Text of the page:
Encyclopedia of the Sciences of Learning

2012 Edition
| Editors: Norbert M. Seel

Epistemic Curiosity

Reference work entry
DOI: https://doi.org/10.1007/978-1-4419-1428-6_1645



Epistemic curiosity is the desire to obtain new knowledge (e.g., concepts, ideas, and facts) expected to stimulate intellectual interest (I-type) or eliminate conditions of informational deprivation (D-type). I-type epistemic curiosity appears to be maximally activated when individuals recognize opportunities to discover something completely new, whereas D-type epistemic curiosity is optimally stimulated when people lack specific pieces of information they wish to incorporate into an existing knowledge-set. Once activated, the degree to which each type of epistemic curiosity is experienced and behaviorally expressed has been found to vary according to individual differences in I- and D-type epistemic curiosity personality traits (Litman 2008).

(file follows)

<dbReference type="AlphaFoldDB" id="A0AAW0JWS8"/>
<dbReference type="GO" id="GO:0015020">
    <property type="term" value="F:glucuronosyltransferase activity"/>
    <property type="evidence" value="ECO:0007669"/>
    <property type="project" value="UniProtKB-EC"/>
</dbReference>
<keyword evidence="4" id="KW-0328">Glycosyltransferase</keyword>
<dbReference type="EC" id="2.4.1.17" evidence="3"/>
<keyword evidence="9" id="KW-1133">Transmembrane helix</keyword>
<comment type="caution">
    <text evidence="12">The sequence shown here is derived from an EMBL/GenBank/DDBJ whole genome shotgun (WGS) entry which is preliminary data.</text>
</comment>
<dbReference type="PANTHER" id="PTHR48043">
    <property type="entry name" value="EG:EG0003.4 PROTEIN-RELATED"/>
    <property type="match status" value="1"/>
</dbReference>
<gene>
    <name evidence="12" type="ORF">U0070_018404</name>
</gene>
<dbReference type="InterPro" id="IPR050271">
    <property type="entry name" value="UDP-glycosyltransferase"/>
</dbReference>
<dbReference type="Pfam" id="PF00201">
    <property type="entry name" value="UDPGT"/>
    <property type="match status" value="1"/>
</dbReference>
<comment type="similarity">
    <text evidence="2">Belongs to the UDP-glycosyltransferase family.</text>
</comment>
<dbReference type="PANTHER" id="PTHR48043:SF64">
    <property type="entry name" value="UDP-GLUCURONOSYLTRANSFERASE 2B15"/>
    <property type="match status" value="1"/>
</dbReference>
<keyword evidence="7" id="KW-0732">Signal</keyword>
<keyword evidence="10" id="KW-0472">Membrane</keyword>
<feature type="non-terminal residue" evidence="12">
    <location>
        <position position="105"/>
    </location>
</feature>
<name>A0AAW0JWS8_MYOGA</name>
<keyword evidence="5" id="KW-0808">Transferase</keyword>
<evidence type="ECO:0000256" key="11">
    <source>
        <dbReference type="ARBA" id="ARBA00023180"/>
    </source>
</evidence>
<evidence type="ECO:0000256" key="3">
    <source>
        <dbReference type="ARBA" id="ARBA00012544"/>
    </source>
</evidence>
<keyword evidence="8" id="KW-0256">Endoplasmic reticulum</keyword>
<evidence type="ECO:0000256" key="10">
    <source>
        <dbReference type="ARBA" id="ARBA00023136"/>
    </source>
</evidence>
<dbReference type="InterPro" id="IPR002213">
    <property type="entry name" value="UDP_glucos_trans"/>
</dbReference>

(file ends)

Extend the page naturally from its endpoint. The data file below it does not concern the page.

I- and D-type epistemic curiosity each corresponds to different orientations toward seeking new information. I-type epistemic curiosity involves focusing on the...

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Copyright information

© Springer Science+Business Media, LLC 2012

Authors and Affiliations

  1. 1.Psychology DepartmentUniversity of South FloridaSaint PetersburgUSA